Is Growth Hacking a thing? The experts sound-off


By Kiki Schirr, {grow} Contributing Columnist

As I was beginning to write my second post for {grow}, Mark posted the following to Facebook:

Growth Hacking Mark Schaefer

Whoops. Guess I shouldn’t write about growth hacking, then!

But then I thought, a topic like growth hacking should stir some debate…

So I went ahead and asked some industry experts about what they thought about growth hacking–I think the results might surprise you!

Growth Hacking Has a Specific Meaning–and isn’t for Everyone — Sujan Patel

Sujan Patel, VP of Marketing at When I Work, and founder of, sees a distinction between Growth Marketing and Growth Hacking. “I wrote an ebook on Growth Hacking [100 Days of Growth] but I’m more of a growth marketer. Since I can’t technically write code (at least not anything good) I wouldn’t call myself a “hacker … it’s only okay if you can do both the growth (ideation and marketing) and the hacking (implementation). To me a Growth Hacker is 30% Marketer, 50% Developer, and 20% Analytics/Data.”

“If you’re a developer that has implemented growth hacks … you’re still a developer. You must come up with the idea, execute, and measure to be a true Growth Hacker.”

Growth hacking “will be around for the next 3-5 years until the industry evolves and/or something new comes along.”

Being a “Growth Hacker” is like having blue hair –– Jay Baer, author of YOUtility

“As long as online business remains, we’ll have growth hacking as a concept.” Jay said. “Whether the title persists over time, I doubt it. … it has a specific and particular connotation that is rooted in SaaS, startups, and online business.”

“If that’s your jam, go for it. But if that’s not your jam, tread carefully. It’s like going to the job interview with blue hair. Is it okay? Sure, but you’re making a statement.”

Jay has a specific and thought-out definition for growth hacking: “Obsessive optimization of tactics and techniques that increase online conversions.” But does he associate himself with the term ‘growth hacking?’ “My team and I at Convince & Convert are certainly engaged in many/most of the principles of ‘growth hacking’ –we just don’t position it that way…”

“Maybe because I’m old, maybe because we mostly work with enterprise companies.”

Growth Hacking is not a subset of Marketing — William Harris, VP of Marketing & Growth at Dollar Hobbyz

When I looked for someone who was using growth hacking principles on a daily basis, I reached out to William Harris, who is known for making a splash with his company Dollar Hobbyz. “The term is very polarizing.” said William. “People either love it (and abuse it) or they hate it.”

“Growth Hacking carries with it the connotation of a rapid iteration of something that might not really be marketing related (hacking), but can bring about huge gains (growth). An example to me would be using IFTTT to automate your Twitter account and double your followers in 2 weeks.”

“The term ‘successful marketing’ [referring to Mark’s quote] doesn’t instill in me any understanding of the process … using a term like ‘growth hacking’ tells me that something was ‘hacked’ to grow faster than ‘successful marketing’ would typically allow.”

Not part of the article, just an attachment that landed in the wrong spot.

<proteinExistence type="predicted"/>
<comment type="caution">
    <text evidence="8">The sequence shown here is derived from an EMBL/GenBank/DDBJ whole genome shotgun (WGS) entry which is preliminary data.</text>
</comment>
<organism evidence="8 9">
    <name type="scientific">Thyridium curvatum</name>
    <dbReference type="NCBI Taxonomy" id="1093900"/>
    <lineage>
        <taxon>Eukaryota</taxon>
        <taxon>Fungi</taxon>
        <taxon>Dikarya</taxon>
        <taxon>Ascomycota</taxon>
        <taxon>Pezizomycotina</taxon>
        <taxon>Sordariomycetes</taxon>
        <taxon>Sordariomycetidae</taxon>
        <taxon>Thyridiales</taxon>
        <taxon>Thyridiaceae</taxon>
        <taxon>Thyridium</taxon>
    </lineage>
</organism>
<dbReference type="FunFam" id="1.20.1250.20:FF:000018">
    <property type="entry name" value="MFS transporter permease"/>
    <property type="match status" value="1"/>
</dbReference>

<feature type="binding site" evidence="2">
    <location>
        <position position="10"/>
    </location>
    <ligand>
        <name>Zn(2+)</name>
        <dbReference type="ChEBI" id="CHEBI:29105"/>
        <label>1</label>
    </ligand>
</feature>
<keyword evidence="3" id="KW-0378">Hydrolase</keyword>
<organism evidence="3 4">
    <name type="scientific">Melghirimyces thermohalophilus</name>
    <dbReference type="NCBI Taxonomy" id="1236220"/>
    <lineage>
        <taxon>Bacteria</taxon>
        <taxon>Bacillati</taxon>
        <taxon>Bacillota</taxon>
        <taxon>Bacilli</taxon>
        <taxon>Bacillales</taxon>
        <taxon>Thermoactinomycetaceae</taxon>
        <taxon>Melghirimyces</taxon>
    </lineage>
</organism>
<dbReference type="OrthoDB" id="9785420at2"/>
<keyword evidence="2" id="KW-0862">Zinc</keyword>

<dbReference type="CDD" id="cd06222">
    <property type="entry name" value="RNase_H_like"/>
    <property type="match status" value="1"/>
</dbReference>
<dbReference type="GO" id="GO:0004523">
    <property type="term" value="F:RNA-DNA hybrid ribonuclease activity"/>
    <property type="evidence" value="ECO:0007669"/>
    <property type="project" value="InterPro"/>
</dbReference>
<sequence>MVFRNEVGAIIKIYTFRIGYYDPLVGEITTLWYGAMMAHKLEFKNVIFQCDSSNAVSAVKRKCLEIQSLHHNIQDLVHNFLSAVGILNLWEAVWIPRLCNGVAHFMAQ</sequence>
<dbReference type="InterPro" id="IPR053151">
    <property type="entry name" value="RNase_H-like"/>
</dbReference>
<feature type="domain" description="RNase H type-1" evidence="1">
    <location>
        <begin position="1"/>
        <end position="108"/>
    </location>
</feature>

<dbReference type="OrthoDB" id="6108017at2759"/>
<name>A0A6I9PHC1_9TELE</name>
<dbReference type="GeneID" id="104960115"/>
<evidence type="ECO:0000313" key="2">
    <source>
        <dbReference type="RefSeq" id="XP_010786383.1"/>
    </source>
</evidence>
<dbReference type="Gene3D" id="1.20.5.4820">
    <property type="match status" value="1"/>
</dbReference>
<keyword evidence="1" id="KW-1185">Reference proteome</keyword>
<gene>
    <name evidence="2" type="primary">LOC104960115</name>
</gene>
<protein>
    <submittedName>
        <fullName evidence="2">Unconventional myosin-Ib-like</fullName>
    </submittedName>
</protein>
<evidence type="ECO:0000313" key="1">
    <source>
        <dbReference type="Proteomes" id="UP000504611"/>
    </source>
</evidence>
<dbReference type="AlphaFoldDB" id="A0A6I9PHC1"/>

“I think ‘growth hacking’ is as all-encompassing as the term ‘growth.’ It is not a sub-specialty of marketing, because you can have growth hacks in sales, customer service, networking, etc.It’s bigger than marketing, and yet, it’s smaller… because by its nature it is something that is quickly iterated to produce large growth with minimal input.”

Being a “Growth Hacker” is not Something to be Ashamed of  — Tracy Ingram, Growth Hacker

When I went to a Startup Grind meeting in Tampa, I was surprised to receive a new card from Tracy Ingram, a friend of mine. “Growth Hacker” it read in bold, red script. Startled, I asked him if he ever got ripped on for using it as a title. He hadn’t, but this was the debut of the card–and by asking if he got made fun of for it, wasn’t I also questioning the validity it?


Growth Hacker Tracy Ingram

Tracy’s business card clearly gives him the title of “Growth Hacker”

“It was the only term I could think of to take all of these traffic sources and turn it into a simple line.” Tracy said. As a consultant, the people that he wishes to appeal to — “a startup in trouble, a conference two weeks before an event, or someone whose Kickstarter hasn’t hit 20% in the first few days” –those are the people looking for a Growth Hacker, and that’s what he’s selling.

To Tracy, “Growth Hacker” is a new term for what people used to call a “Rain Maker,” some one called in to make things work. Tracy had been in SEO for over 10 years, but sees the dominance of search engines fading and social slowing taking their place. “I think of growth hacking as getting the growth or leads in a way that increases ROI with the lowest possible cost.” And ultimately, he concludes that Growth Hacking is a thing “because it works.”

Growth Hacking: the haterz

When I asked on Facebook about Growth Hacking, I received some very witty comments:

Kiki Schirr Growth Hacking

Note the ‘likes’ –it got even more after I screen capped this picture!

Gregg Hilferding Growth Hacking

I thought this comment was insightful, and I always appreciate the use of the term ‘1337.’

Mitch Neff Growth Hacking

I think that Mitch and Mark might get along splendidly! They certainly had similar opinions regarding growth hacking!

Growth Hacking is more complicated than you think — Nichole Elizabeth Demeré, Customer Success Evangelist,

I sat down with Nichole Elizabeth DeMeré to get her opinion of Growth Hacking. Although Nichole is an internationally-known Customer Success Evangelist and growth hacker, of, Product Hunt, and formerly I read her parts of what others had said about growth hacking, and that got her started:

“Conversions are just part of what you’re trying to optimize, the conversions are not the end goal. The end goal is retention, customer lifetime value, think the full customer life cycle,” she said.

“I can get rankings and conversions all day but if I’m not retaining, improving the customer lifetime value, or creating brand advocates, it doesn’t matter.”

“In growth hacking, you do experiments with hypotheses to prove or to disprove, and in either case, you learn something important. If you learn that the hypothesis is true, you need to determine what to do next to take advantage of it, and so you should iterate on it–quickly!”